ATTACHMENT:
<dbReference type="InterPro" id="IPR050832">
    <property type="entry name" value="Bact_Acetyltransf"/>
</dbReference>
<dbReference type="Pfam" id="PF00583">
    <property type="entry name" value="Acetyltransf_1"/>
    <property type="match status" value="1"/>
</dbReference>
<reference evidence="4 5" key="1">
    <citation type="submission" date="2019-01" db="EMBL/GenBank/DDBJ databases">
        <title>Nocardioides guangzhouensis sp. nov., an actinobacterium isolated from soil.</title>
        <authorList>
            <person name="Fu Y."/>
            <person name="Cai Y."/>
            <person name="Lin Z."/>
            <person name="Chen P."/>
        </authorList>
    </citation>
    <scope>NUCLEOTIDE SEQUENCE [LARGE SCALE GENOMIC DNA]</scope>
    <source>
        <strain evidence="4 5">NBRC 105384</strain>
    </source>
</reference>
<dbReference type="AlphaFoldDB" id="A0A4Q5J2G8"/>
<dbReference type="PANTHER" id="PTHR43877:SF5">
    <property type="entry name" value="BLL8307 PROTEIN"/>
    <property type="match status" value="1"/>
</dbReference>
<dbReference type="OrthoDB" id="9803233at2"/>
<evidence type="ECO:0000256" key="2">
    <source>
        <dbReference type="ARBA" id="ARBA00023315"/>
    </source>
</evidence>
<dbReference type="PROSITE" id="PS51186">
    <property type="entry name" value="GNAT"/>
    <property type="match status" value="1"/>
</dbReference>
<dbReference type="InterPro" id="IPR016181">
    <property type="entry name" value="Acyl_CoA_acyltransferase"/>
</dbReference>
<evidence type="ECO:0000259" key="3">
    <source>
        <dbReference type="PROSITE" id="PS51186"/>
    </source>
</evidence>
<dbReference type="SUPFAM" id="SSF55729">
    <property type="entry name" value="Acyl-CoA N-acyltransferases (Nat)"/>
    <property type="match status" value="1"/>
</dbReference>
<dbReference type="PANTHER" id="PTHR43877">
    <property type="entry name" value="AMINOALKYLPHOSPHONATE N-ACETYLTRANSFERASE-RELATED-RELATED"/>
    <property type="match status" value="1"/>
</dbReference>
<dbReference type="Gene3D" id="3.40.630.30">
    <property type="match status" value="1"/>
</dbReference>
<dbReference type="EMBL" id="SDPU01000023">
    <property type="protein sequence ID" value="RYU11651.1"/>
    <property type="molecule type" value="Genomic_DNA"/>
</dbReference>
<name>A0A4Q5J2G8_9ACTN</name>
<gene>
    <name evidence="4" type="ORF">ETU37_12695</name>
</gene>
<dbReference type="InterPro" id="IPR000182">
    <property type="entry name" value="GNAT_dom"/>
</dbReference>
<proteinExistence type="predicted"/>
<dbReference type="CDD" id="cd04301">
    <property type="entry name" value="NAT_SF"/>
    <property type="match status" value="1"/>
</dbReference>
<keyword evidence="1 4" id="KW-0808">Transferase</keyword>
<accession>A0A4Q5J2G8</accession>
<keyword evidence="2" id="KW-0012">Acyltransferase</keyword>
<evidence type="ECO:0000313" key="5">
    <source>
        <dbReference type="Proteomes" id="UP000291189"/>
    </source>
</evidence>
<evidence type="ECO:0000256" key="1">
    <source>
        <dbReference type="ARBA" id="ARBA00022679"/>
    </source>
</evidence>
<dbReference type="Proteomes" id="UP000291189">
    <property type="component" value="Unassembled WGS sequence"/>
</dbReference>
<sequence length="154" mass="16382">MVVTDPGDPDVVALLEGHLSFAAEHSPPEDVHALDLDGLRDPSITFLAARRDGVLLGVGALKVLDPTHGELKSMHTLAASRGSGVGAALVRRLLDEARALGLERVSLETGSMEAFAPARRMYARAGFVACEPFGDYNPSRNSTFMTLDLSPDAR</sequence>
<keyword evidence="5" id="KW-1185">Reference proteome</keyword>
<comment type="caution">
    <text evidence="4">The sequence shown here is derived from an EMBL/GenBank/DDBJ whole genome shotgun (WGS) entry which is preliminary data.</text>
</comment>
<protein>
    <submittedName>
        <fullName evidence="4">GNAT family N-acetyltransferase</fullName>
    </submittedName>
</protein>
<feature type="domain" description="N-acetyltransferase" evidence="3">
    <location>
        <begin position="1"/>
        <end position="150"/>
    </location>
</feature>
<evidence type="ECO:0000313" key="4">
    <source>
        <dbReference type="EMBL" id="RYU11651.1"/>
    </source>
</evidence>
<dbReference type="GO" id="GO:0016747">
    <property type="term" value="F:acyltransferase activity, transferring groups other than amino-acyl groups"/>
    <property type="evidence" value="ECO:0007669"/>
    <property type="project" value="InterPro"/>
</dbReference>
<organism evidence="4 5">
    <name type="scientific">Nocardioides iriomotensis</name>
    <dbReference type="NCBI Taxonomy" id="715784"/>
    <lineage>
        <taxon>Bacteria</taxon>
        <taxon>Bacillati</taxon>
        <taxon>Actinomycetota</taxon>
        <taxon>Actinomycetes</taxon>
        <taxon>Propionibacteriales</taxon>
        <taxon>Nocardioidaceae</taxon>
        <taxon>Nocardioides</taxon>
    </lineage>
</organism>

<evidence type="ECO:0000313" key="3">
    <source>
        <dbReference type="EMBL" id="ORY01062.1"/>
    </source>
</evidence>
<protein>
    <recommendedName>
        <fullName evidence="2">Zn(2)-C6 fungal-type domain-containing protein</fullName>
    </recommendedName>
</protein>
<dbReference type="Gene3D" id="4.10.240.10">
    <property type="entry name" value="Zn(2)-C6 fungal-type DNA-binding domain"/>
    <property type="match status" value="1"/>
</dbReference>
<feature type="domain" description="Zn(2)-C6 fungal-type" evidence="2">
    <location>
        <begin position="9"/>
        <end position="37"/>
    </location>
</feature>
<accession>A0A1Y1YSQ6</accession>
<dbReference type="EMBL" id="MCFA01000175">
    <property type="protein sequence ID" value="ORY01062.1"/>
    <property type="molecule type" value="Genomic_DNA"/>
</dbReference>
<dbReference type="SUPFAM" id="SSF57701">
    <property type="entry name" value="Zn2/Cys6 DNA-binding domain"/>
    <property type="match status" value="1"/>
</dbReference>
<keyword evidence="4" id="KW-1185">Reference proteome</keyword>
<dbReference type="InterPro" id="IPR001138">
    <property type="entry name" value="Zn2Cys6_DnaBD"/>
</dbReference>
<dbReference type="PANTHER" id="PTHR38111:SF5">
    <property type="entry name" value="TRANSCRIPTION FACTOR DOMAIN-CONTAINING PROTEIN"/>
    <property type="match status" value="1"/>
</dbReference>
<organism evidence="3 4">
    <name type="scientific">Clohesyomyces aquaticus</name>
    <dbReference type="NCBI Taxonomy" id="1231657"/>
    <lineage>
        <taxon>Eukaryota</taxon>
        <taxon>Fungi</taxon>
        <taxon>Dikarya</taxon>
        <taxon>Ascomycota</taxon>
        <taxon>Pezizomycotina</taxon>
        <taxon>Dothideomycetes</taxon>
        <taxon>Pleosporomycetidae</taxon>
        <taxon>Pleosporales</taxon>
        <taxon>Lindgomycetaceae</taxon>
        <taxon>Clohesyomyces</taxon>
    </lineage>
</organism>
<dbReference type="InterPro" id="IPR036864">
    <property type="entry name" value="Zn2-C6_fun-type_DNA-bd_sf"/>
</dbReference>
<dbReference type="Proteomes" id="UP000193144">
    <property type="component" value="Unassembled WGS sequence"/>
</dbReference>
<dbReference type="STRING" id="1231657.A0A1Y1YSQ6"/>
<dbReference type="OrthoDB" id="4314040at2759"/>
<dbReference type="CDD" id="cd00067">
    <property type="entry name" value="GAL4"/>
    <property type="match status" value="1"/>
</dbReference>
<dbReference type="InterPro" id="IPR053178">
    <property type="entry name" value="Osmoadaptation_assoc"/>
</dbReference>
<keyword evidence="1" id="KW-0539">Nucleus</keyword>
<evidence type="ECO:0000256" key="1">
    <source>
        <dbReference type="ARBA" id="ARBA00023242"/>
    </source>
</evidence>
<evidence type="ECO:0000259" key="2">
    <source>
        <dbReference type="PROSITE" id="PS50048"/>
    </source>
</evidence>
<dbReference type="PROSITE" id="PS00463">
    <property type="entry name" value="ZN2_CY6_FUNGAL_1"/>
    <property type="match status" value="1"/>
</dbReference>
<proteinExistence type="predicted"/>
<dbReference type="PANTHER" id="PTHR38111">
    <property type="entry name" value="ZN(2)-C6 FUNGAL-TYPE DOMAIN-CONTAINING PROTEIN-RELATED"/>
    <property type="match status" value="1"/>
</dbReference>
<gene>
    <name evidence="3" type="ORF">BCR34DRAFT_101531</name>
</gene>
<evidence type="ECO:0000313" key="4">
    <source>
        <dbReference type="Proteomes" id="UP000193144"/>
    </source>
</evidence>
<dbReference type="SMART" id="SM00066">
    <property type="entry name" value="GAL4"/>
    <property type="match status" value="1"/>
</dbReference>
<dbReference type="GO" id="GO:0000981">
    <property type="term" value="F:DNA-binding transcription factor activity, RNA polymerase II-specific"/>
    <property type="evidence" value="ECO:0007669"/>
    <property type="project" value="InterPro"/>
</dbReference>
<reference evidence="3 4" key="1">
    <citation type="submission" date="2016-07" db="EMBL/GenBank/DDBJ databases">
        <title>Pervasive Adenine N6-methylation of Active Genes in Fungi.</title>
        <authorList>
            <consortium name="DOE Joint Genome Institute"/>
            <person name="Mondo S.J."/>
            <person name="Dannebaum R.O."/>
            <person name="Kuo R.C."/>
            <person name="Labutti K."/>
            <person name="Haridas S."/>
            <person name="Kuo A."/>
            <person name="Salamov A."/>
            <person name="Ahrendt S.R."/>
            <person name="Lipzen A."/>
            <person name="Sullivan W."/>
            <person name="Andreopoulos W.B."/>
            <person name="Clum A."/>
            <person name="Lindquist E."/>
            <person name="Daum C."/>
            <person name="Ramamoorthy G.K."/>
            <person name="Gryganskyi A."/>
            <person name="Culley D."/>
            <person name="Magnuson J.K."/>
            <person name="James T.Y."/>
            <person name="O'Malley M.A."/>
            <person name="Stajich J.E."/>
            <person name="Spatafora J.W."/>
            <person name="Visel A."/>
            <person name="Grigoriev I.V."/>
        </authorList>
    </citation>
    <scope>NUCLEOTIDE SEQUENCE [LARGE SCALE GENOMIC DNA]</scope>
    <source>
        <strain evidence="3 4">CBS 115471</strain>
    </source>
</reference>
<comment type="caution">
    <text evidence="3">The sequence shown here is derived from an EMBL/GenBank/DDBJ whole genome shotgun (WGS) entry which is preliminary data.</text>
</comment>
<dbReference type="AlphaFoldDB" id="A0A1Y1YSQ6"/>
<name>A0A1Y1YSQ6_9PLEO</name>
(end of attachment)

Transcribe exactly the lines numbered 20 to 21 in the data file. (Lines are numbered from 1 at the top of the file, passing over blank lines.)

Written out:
        <strain evidence="4 5">NBRC 105384</strain>
    </source>